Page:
Hot springs plan takes shape

Vision: Great Ocean Road Hot Springs co-proponent Gene Seabrook with a model of some of the geothermal pools the project aims to create at the Deep Blue hotel property.

Vision: Great Ocean Road Hot Springs co-proponent Gene Seabrook with a model of some of the geothermal pools the project aims to create at the Deep Blue hotel property.

The proponents of a $2 million geothermal pool complex at Warrnambool aim to offer private rooftop spas with ocean views along with a series of open air cave-themed pools.

Great Ocean Road Hot Springs proponents Gene and Rebecca Seabrook plan to build about 20 ground-level pools, many set in artificial limestone caves, on land that is part of their Deep Blue Hotel and Deep Water Spa property off Viaduct Road.

The pools will be linked to various activities such as reflexology and include an interactive mud bath where people can rub each over with mud, a salt cave that helps respiratory problems and star gazing pools where people can lie just under the water surface and look at the stars.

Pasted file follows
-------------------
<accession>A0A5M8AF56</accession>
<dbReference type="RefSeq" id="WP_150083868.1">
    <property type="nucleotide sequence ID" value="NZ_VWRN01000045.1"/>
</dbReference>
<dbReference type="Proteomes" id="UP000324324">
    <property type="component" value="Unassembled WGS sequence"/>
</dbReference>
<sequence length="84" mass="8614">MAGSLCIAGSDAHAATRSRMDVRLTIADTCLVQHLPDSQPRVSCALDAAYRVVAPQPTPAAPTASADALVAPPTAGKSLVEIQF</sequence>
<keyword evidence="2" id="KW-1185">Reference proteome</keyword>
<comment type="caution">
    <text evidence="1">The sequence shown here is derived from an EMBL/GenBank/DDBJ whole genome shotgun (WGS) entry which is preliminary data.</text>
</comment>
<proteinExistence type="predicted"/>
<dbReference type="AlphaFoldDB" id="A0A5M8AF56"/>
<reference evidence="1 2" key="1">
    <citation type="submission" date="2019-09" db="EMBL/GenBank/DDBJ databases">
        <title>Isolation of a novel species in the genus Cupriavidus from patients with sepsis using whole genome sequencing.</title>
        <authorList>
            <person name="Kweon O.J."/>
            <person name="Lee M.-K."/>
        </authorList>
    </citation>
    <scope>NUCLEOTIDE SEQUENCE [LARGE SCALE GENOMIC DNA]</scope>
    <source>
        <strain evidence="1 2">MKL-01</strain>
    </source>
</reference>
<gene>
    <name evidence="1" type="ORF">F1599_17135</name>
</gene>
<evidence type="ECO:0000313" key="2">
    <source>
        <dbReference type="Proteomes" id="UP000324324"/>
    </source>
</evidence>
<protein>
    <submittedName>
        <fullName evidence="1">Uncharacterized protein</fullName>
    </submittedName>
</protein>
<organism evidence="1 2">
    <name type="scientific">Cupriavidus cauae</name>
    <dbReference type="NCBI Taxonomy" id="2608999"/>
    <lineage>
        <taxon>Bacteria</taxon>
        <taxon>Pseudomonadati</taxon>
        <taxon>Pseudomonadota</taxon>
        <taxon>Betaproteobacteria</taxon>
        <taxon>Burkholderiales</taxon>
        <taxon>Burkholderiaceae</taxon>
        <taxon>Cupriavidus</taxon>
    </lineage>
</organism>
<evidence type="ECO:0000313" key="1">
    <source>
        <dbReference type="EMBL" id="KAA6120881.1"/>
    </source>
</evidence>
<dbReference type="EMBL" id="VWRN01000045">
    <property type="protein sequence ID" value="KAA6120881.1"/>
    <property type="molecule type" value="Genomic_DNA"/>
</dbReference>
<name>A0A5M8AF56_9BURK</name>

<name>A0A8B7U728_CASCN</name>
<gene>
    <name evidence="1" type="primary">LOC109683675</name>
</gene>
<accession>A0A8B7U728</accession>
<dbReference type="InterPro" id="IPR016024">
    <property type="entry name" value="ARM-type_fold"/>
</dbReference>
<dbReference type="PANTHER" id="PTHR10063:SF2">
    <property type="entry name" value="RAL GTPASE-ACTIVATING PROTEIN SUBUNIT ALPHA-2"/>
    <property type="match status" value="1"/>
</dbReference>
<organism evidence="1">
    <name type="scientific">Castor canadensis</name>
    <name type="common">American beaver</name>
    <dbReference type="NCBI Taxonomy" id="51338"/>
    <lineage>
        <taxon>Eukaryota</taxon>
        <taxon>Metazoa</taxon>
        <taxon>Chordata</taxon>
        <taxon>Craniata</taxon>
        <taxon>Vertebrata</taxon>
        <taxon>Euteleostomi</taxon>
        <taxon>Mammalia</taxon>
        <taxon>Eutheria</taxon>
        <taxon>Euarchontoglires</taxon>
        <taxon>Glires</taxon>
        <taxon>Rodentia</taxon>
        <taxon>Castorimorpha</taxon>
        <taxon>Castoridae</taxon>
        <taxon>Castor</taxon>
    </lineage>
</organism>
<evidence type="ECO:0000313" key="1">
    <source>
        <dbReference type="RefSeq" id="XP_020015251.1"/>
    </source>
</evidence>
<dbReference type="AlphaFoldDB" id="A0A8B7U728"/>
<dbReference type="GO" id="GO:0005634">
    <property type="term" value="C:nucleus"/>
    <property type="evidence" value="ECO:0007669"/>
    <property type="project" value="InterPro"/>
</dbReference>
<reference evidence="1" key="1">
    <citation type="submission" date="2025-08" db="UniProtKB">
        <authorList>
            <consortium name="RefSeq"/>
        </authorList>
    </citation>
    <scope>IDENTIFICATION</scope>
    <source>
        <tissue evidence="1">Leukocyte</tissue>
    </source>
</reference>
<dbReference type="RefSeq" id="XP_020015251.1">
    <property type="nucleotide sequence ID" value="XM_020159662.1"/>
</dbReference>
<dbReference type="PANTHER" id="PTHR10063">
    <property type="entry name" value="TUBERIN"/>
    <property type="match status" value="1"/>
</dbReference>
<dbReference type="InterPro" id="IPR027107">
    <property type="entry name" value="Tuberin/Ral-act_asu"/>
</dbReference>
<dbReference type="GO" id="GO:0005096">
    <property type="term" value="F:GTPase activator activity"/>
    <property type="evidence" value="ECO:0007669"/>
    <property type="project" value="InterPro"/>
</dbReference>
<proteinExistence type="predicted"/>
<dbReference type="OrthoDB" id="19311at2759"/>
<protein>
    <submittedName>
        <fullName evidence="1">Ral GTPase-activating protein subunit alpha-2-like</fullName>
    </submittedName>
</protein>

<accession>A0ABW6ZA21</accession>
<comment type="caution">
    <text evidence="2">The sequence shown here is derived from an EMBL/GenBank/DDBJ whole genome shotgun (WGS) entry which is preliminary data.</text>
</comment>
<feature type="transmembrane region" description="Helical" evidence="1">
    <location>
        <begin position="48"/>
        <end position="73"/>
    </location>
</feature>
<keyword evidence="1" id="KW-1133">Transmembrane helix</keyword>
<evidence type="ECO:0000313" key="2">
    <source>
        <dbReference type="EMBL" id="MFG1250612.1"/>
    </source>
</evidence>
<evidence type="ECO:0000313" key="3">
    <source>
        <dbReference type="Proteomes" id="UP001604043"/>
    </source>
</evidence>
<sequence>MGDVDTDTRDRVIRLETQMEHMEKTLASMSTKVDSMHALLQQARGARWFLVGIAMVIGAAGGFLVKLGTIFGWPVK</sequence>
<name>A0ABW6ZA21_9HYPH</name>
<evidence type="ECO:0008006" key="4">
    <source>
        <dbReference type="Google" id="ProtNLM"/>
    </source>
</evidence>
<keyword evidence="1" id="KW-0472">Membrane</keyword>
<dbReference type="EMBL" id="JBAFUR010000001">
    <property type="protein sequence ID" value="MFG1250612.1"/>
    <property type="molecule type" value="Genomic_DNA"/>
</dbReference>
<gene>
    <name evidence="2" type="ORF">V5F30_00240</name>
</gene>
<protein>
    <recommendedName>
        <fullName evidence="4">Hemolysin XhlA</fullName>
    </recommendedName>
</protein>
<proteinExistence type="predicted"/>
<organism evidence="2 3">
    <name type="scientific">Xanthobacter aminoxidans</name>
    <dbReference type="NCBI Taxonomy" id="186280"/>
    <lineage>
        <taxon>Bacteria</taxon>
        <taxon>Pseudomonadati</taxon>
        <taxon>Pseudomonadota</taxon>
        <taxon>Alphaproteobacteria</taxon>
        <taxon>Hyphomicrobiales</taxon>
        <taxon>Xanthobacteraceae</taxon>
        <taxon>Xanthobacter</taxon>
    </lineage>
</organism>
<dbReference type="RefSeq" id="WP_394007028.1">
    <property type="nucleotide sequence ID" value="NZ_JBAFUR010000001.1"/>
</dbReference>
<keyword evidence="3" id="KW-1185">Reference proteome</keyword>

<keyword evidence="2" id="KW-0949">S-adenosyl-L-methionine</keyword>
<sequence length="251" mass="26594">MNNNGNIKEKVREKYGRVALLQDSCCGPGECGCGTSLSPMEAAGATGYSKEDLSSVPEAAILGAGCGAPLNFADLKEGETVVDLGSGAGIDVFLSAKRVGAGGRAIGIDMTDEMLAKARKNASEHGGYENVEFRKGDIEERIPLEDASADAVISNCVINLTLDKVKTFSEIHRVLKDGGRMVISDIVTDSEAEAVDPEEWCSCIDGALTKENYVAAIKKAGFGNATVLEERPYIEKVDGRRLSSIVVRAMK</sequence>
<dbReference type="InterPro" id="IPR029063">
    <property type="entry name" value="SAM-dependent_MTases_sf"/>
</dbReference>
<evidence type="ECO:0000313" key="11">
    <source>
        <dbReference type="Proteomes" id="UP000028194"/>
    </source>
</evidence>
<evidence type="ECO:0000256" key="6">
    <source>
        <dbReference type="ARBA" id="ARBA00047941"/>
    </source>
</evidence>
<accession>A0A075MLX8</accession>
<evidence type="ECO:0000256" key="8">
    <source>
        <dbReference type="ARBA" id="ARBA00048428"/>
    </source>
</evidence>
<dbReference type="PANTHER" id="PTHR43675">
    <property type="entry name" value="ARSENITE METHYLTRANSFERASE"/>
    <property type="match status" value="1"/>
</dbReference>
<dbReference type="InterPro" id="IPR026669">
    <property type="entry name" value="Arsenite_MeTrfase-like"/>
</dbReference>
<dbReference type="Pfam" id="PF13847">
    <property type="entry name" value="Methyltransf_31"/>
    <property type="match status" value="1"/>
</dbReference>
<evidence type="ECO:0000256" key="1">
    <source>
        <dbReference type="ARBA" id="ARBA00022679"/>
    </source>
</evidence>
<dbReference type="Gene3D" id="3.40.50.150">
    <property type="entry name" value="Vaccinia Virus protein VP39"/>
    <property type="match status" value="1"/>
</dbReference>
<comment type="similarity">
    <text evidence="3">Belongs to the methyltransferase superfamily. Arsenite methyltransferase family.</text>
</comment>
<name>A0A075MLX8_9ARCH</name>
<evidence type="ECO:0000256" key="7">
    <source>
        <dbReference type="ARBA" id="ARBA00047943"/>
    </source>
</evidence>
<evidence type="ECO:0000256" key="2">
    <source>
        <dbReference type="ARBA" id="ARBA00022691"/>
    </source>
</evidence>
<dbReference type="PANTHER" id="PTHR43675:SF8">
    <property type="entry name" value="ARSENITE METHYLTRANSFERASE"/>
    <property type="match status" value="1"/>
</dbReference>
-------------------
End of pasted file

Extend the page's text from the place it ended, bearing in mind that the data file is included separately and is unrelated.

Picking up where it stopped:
“People can meander from pool to pool.

“We want to create a journey,” Mr Seabrook said.

Pool temperatures will vary from 38-41 degrees with water from an 850 metre deep bore on the property.

Mr Seabrook said the underground water was rich in minerals that had health properties.  

The rooftop spas will be in cabanas built on top of Deep Blue’s conference centre.

The conference centre will be converted to change rooms and reception and other Deep Blue buildings will be demolished to make room for the ground floor cave-themed pools. The ground level pools will have a cafe and a bar will service the rooftop private spas.

Plans for the project have gone out for public consultation and Warrnambool City Council has yet to decide on the development application. 

Mr Seabrook said if the project was approved, it was hoped to start construction in March-April next year and open the centre on New Year’s Eve in 2017.

“This will be the first hot springs on the Great Ocean Road and the first that have ocean views,” he said.

Mr Seabrook said its Deep Water Spa currently received about 30,000 visitors a year and it was hoped the new complex would attract about 200,000 visitors a year. Many of the visitors would come during winter, providing a boost to the seasonal trough in tourism, he said.

“We want to make Warrnambool a year round destination,” Mr Seabrook said.

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